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Derek Chu, MD

  • Derek Hanson Chu
  • “To me, there is no greater joy than making a positive difference in a child's life.”

My experience volunteering at an orphanage during high school inspired me to become a doctor. I knew then that I wanted to support children by improving their health. To me, there is no greater joy than making a positive difference in a child's life.

The skin can be a window into a child's well-being. As a pediatric dermatologist, I decipher patterns and clues on children's skin to make diagnoses and to uncover any underlying medical conditions.

My approach to providing care is to involve families as much as possible in the process. We work together as a team. I take the time to ensure everyone fully understands the decisions we've made. My goal is to always do what is best for the child and family, and I want families to know that I'm here to help in any way I can.

Especialidades médicas y/o especialidades quirúrgicas

Dermatology

Trabajo y educación

Educación

Perelman School of Medicine University of Pennsylvania, Philadelphia, PA, 5/16/2011

Primeros años de residencia

Children's Hospital of Philadelphia, Philadelphia, PA, 06/20/2012

Últimos años de residencia

University of Pennsylvania Health System, Philadelphia, PA, 6/30/2015

Subespecialidad

UCSF Dept of Dermatology, San Francisco, CA, 6/30/2016

Certificado(s) de especialidad

Dermatology, American Board of Dermatology

Pediatric Dermatology, American Board of Dermatology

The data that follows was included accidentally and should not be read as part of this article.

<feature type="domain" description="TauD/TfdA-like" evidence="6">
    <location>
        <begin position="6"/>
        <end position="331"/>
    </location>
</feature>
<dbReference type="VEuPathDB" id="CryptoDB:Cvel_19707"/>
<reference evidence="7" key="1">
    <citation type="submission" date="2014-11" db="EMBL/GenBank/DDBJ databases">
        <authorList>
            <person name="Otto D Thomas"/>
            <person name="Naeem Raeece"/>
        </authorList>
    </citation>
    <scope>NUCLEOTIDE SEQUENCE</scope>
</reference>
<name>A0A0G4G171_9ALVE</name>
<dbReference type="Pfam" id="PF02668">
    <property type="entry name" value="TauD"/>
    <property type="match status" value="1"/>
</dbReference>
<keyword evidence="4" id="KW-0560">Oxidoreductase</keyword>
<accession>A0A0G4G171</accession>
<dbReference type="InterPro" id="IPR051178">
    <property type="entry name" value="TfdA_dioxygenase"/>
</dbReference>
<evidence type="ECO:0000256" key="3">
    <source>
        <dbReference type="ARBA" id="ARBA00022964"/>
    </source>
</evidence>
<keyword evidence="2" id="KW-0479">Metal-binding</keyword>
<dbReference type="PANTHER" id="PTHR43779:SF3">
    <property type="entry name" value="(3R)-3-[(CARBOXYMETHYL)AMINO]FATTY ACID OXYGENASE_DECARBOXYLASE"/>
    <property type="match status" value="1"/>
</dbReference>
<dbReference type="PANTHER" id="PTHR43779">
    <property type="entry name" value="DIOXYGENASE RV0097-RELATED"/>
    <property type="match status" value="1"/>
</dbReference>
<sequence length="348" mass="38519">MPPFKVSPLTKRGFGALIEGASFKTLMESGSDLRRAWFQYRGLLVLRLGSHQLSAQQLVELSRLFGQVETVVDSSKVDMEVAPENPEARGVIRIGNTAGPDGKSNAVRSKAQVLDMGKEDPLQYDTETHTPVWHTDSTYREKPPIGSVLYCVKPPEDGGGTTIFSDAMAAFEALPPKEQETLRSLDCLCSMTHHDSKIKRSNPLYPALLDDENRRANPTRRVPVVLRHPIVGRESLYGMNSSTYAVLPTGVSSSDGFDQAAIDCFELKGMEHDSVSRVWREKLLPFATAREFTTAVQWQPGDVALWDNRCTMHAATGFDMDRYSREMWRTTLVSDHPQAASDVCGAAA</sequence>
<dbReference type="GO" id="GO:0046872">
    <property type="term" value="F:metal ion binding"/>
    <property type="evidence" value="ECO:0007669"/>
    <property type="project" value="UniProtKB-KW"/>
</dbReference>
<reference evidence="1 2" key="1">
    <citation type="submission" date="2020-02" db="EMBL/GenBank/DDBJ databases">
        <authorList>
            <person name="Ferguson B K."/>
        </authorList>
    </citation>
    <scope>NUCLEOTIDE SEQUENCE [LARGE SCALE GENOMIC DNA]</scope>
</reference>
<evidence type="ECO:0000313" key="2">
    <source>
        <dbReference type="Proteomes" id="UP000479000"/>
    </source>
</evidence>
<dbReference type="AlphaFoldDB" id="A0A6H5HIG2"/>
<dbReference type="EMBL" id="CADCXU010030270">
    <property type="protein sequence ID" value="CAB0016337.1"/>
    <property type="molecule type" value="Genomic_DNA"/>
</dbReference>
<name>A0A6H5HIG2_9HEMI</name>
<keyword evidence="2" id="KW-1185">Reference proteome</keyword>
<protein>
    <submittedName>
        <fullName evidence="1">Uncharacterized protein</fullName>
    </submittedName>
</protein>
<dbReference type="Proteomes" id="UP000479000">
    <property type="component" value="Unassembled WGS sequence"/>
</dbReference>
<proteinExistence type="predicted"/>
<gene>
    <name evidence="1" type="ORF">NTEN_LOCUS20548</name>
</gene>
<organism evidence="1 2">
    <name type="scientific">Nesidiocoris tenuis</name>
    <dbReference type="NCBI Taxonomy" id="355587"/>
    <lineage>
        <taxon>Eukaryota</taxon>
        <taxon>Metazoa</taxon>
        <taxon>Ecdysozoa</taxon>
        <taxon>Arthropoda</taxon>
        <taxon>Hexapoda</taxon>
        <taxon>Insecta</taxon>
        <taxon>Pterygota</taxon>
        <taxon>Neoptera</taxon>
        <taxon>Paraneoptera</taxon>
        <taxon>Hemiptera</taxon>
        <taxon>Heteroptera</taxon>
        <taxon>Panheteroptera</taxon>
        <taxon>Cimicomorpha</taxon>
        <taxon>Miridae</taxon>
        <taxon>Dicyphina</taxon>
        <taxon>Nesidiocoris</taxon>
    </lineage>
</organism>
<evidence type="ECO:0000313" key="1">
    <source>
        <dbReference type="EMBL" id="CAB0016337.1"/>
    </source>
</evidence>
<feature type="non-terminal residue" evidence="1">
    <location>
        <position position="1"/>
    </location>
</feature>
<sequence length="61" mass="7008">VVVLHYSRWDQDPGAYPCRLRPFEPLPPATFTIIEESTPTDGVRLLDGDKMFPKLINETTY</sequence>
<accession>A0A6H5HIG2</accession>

Servicios

Dermatología

Todo Publicaciones

Characteristics of melanoma in white and nonwhite children, adolescents, and young adults: Analysis of a pediatric melanoma institutional registry, 1995-2018 PEDIATRIC DERMATOLOGY Afanasiev, O. K., Tu, J. H., Chu, D. H., Swetter, S. M. 2019; 36 (4): 44854

View details for DOI 10.1111/pde.13836

View details for Web of Science ID 000474933900017

Characteristics of melanoma in white and nonwhite children, adolescents, and young adults: Analysis of a pediatric melanoma institutional registry, 1995-2018. Pediatric dermatology Afanasiev, O. K., Tu, J. H., Chu, D. H., Swetter, S. M. 2019

Abstract

OBJECTIVES: To characterize clinical differences among nonwhite/multiethnic vs white children, adolescents, and young adults with melanoma or atypical melanocytic neoplasms, including atypical Spitz tumors.PATIENTS AND METHODS: A cohort of 55 patients (< 25years of age) prospectively followed from 1995 to 2018 in the Stanford Pigmented Lesion and Melanoma Program was analyzed for differences in clinical presentation, including skin phototype, race/ethnicity, age, sex, tumor/melanoma characteristics, and outcome.RESULTS: Seventeen patients (9 males and 8 females) were classified as nonwhite (predominantly skin phototype IV) and of Hispanic, Asian, or Black/African American ethnicity, and 38 patients (21 males and 17 females) were classified as white (predominantly phototypes I/II). Ages ranged from 6months to 24years, and median follow-up was 36months (range 1-180months). Melanomas were diagnosed in 87% of whites in our cohort, compared to 65% of nonwhites, with the remainder representing mainly atypical Spitz tumors. Lesions were usually brought to the attention of a health care provider by the patient or family (P<0.05). Compared with whites, nonwhites were more likely to present at a younger mean age (10.9years vs 15.4years, P<0.05) and with pink/clinically amelanotic tumors (59% vs 24%, P=0.02).CONCLUSIONS: This long-term prospective institutional study showed clinically relevant differences between nonwhite vs white children, adolescents, and young adults diagnosed with melanoma and atypical melanocytic neoplasms. Nonwhite patients presented at a younger age and had more clinically amelanotic melanocytic tumors. Increased recognition of clinical factors and risk of these tumors in nonwhites could result in earlier diagnosis.

View details for PubMedID 30993772